The Bank of England (BoE) has claimed that digital currencies do not currently post a material risk to monetary or financial stability in the UK.
The financial institution made the statement in a new report, The Economics of Digital Currencies, which investigates the effect digital currencies such as Bitcoin could have on the economy.
BoE says that digital currencies could potentially serve as money for anybody with an Internet-enabled device, they currently only act as money to limited extent for just a few people.
The report adds that widespread adoption of digital money faces significant challenges because of the way such schemes are designed.
“Both digital currencies’ status as money and the distributed ledger technology used by them have potential to develop over time,” says the document.
“Most digital currencies, at present, deploy fixed eventual money supplies, although this not strictly an essential feature.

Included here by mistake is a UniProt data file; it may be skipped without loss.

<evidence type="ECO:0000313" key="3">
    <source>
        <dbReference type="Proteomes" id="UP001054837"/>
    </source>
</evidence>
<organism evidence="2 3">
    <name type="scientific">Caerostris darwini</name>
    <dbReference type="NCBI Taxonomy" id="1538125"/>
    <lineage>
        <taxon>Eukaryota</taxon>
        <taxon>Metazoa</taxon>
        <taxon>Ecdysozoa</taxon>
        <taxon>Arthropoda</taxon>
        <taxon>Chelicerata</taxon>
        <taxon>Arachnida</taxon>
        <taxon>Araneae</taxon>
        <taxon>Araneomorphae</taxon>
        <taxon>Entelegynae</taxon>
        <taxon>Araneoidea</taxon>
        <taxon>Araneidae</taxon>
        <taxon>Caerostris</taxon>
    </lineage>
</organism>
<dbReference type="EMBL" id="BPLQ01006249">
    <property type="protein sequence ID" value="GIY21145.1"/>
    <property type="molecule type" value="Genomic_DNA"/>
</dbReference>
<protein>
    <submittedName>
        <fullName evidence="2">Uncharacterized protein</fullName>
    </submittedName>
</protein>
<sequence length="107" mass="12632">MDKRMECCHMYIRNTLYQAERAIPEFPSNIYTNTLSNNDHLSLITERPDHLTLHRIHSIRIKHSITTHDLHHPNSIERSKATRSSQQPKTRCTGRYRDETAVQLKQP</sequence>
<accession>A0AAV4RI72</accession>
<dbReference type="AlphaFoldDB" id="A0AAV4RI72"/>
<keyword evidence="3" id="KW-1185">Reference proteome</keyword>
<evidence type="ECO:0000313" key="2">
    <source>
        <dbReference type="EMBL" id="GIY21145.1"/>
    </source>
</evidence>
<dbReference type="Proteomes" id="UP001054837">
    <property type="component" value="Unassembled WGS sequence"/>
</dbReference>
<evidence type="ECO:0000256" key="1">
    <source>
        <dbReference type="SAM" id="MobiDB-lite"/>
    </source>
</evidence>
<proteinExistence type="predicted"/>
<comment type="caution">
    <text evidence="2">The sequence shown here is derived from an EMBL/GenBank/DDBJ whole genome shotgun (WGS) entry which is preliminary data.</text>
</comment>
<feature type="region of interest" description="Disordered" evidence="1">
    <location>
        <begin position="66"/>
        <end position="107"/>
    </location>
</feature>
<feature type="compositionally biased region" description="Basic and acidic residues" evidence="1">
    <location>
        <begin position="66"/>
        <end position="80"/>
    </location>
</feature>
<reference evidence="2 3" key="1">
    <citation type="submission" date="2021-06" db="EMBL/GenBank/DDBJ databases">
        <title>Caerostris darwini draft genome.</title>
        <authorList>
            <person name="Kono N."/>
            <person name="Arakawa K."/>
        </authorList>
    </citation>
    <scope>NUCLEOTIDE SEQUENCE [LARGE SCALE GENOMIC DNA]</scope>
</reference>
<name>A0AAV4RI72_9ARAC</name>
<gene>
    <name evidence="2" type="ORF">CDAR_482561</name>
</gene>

“Usage of digital currencies is presently very low and, as currently designed, there are a variety of incentive problems that are likely to prevent their widespread adoption in the long run,” it adds.
The BoE report claims that a scenario where Pound Sterling was abandoned in favour of an alternative currency by a significant portion of the economy is highly unlikely.
The financial institution also says that should a digital currency attain “systemic status,” appropriate regulator supervision could mitigate any potential risks.
The document notes that UK citizens hold Bitcoins combined make up to 300 transactions a day and holdings are an estimated £60m – which represents less than 0.1% of Sterling notes.